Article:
Effervescence at the Sparkling Wine Forum
A dense day between innovations and reflections for this first edition around the question of global warming for sparkling wines.
Champagne, Crémant, Prosecco, etc. Effervescents are on the rise, but don’t forget global warming. Organized by Effevent and Vinidea in an almost full room of the Village by CA Reims, many speakers followed one another during the first Sparkling Wine Forum to share innovations and meet the needs of the sector in the face of global warming.
Champagne not spared
«Between 1985 and 2007, we saw an increase in yield related to the weight of the bunches which went from 100g to 140g, an increase of 0.8% of the TAV and a decrease of the total acidity of 1.5 g/ L» explains Wilfrid Devaugermé, president of the Union of Oenologists of Champagne. «In 30 years, the average harvest date has been advanced by 20 days». If it is easier now to pick up at maturity than 30 years ago, the situation could soon accelerate with problems of stirring and colloidal instability already noted on the ground. And some winemakers are already changing their practice.
Adapt to gain in quality
This is the case of Cédric Moussé. In 2018, despite a magnificent harvest, his grapes returned warm and the winemaker was not satisfied. After calculations, he estimates losing «at least 120L for pinot meunier and 20L on pinot noir» between picking and change because of grape transfers. This is the trigger.
«It is the press that waits for the grape and no more the opposite»
“Now, we pick directly from small boxes of 15 to 17kg of reason that we place on pallets and then directly in a cold room at 8°C, just the time to finish the plot. It is the press that waits for the grapes and not the other way around,” explains the winemaker of Champagne Moussé who has planned everything to increase the quality of the final product, year hot as year cold. Fast loading of the press, but refrigerated and recovery of fermentation CO2 also contributed to the drastic decrease in SO2 quantities.
Tools to manage acidity and pH
Whether cultural, chemical or physical, this day presented many keys to manage acidity.
«In addition to a fungicide saving of 80 to 90%, voltis is characterized by greater acidity and greater astringency» explains Pascal Poupault, engineer at the French Institute of Vine and Wine, about this resistant variety whose oenological potential has been studied in the context of the effervescents of the Loire Valley.
«Voltis wins a good score against a Saumur, a Vouvray, or a Crémant de Loire»
“It also brings freshness and complexity and earns a good overall note against a Saumur, a Vouvray, or a Crémant de Loire. On the other hand, the results are more mixed in assembly, with a greater impact from a sensory point of view,” he notes. Exchanges that are all the more interesting when we know that the first experimental plantations in Champagne took place a little more than a month ago…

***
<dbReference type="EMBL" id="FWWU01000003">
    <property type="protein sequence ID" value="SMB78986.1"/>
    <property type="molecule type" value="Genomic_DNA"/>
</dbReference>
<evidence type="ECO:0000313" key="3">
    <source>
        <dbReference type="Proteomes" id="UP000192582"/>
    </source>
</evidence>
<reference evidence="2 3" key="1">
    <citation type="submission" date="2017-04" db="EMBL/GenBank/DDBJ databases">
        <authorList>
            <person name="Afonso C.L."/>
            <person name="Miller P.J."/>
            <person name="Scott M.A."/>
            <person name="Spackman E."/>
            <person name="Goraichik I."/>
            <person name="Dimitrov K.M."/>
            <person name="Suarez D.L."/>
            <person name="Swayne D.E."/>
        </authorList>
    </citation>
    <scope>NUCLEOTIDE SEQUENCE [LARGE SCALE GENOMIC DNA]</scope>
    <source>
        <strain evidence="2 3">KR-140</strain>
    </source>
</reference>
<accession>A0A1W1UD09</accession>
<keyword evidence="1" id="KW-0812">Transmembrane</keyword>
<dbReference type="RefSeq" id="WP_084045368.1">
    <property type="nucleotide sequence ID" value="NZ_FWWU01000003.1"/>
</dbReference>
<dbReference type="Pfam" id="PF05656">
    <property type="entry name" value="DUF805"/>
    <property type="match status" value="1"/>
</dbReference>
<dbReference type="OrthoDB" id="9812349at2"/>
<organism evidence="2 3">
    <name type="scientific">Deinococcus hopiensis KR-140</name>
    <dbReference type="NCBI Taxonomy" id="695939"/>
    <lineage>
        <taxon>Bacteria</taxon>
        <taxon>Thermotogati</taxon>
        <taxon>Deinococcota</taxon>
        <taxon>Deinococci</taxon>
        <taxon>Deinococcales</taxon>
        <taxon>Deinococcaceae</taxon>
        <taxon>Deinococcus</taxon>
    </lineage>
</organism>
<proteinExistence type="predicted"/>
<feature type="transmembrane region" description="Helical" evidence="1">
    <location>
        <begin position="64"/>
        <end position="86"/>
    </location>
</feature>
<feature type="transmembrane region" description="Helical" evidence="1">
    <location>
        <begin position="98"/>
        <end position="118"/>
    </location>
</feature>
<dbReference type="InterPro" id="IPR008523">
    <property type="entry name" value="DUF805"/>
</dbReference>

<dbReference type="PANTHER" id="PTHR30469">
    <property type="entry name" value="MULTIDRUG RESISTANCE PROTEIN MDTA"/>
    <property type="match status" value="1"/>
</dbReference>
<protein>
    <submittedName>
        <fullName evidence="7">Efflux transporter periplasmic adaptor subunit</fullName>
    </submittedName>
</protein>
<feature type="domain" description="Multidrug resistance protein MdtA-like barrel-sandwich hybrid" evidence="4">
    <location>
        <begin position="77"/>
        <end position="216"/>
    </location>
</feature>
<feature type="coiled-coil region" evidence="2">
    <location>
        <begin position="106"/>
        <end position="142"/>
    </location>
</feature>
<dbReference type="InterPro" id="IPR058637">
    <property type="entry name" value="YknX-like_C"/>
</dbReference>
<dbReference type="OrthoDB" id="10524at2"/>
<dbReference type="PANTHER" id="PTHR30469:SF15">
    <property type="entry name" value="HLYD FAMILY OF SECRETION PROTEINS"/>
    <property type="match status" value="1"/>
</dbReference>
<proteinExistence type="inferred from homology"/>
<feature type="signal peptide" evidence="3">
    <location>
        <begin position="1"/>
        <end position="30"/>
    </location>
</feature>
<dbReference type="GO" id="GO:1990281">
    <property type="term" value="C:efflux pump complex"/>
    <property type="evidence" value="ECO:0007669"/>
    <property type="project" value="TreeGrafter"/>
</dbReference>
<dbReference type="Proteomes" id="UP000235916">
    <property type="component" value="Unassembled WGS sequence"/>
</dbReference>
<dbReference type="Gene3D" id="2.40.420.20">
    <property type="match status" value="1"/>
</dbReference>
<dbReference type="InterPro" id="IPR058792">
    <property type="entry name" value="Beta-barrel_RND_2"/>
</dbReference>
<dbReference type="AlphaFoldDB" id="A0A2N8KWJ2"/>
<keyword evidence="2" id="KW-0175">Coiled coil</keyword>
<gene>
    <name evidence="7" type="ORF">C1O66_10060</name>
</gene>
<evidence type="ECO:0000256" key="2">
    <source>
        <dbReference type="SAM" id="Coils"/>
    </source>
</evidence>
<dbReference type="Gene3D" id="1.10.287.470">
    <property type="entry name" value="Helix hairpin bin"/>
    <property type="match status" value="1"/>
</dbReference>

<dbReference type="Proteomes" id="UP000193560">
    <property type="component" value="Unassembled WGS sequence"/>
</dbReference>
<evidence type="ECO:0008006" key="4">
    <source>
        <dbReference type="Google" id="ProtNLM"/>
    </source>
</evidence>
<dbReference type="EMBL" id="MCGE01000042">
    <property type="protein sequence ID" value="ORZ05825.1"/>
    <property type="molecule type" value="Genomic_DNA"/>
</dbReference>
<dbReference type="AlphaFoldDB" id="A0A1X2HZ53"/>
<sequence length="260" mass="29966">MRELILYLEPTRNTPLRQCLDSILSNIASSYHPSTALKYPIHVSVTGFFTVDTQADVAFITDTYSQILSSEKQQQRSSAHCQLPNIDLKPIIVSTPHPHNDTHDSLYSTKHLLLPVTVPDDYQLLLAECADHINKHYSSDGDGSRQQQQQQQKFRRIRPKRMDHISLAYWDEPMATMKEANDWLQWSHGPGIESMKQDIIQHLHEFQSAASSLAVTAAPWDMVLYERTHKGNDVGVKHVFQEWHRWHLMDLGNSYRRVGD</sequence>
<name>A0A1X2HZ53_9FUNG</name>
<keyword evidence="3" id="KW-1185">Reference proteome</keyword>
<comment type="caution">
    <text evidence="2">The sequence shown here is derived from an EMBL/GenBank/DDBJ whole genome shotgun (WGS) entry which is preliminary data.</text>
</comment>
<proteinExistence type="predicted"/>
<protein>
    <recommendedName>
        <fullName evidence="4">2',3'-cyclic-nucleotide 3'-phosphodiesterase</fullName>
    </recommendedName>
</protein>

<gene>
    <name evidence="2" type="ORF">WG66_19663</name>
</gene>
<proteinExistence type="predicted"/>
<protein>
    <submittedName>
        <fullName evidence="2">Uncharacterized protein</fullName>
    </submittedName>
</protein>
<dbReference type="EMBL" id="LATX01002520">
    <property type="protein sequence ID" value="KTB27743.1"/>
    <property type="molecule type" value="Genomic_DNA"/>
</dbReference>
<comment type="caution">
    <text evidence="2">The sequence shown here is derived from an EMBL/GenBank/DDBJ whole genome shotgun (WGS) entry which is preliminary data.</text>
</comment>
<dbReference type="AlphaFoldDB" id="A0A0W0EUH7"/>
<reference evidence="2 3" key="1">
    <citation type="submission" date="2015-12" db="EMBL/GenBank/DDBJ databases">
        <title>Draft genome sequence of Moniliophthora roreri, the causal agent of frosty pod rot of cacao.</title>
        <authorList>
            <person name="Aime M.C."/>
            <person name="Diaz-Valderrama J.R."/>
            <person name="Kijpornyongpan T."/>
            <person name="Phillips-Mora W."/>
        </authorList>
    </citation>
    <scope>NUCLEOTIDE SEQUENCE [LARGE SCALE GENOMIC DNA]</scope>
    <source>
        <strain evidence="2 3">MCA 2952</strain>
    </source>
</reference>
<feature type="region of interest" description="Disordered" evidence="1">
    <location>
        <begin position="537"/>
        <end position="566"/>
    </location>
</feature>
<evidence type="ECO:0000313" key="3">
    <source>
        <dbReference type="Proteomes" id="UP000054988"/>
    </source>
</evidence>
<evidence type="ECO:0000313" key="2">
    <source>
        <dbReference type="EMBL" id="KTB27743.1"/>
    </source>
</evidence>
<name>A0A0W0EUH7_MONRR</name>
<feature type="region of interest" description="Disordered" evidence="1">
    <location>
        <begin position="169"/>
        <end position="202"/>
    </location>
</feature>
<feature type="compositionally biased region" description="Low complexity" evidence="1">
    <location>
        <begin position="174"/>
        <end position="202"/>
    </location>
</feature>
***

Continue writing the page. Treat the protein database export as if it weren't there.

Another lever: that of microorganisms. «Lachancea thermotolerans, in addition to Saccharomyces, will allow to degrade sugars to lactic acid and lower the TAV to a lesser extent» explains Joana Coulon, R&D and microbiology manager at BioLaffort. If Saccharomyces cerevisiae are able to modulate the production of malic acid, the majority of commercial strains consume about 20% on average and are called demalicants.
«By combining yeasts, we can really play on the acidity of the wines»
BioLaffort was also interested in the «removing» character of yeasts to select a highly malicious one. “The Klima yeast will produce malic acid and preserve acidity. It also lowered TAV by 0.3% vol.” explains Joanna Coulon. “Thus, by combining thermotolerant Lachancea and mischievous Saccharomyces cerevisiae, we can really play on the acidity of wines, or even go further by associating Oenococcus oeni bacteria which degrades citric acid very little, thus preserving total acidity,” concludes Joanna Coulon, cautioning about the timing of microorganism inoculation and temperature.
To lower the pH, Fernando Zamora, researcher at the University of Tarragona, presented the results of a research group on cationic exchange, which allows a decrease in pH by the capture of K+ ions and the release of H+ ions. “We treated a macabeu must with an initial pH of 3.21 to obtain a must at 1.90. The processed must was then blended at different proportions of the control must before being vinified in the traditional method.”
«The preferred wine is the one with 15% of must treated»
Results: no significant difference in polysaccharides and proteins (very important for the height and persistence of the foam), nor in sensory analysis since only acidity was affected.
Another point: the preferred wine is the one with 15% of must treated. Note however that this method is not allowed in organic.
A starter in one step
«The idea was also to reduce the occupancy of the winery and energy savings» explains Nathan Wisniewski, Head of Fermentis Wine France. “SPK05 yeast was selected for its resistance to difficult foaming conditions (high TAP, nitrogen deficiencies and low pH) and allowed us to simplify the protocol by reducing the acclimatization phase. Thus, it lasts only 36h instead of 3 to 5 days, without nitrogen deficiency, while reaching our goal of 60 to 80 million viable cells/ mL. After sixty days, you get a sufficient pressure of 6 bars.”
The day also raised issues of sustainability and ethics in the face of consumer demands for consistency and transparency. These reflections should continue next year in another European country since the Sparkling Wine Forum aims to travel between the main producers of sparkling wines
Written by Amélie Bimont – June 23, 2023
Original article: https://www.vitisphere.com/actualite-99679-effervescence-au-sparkling-wine-forum-.html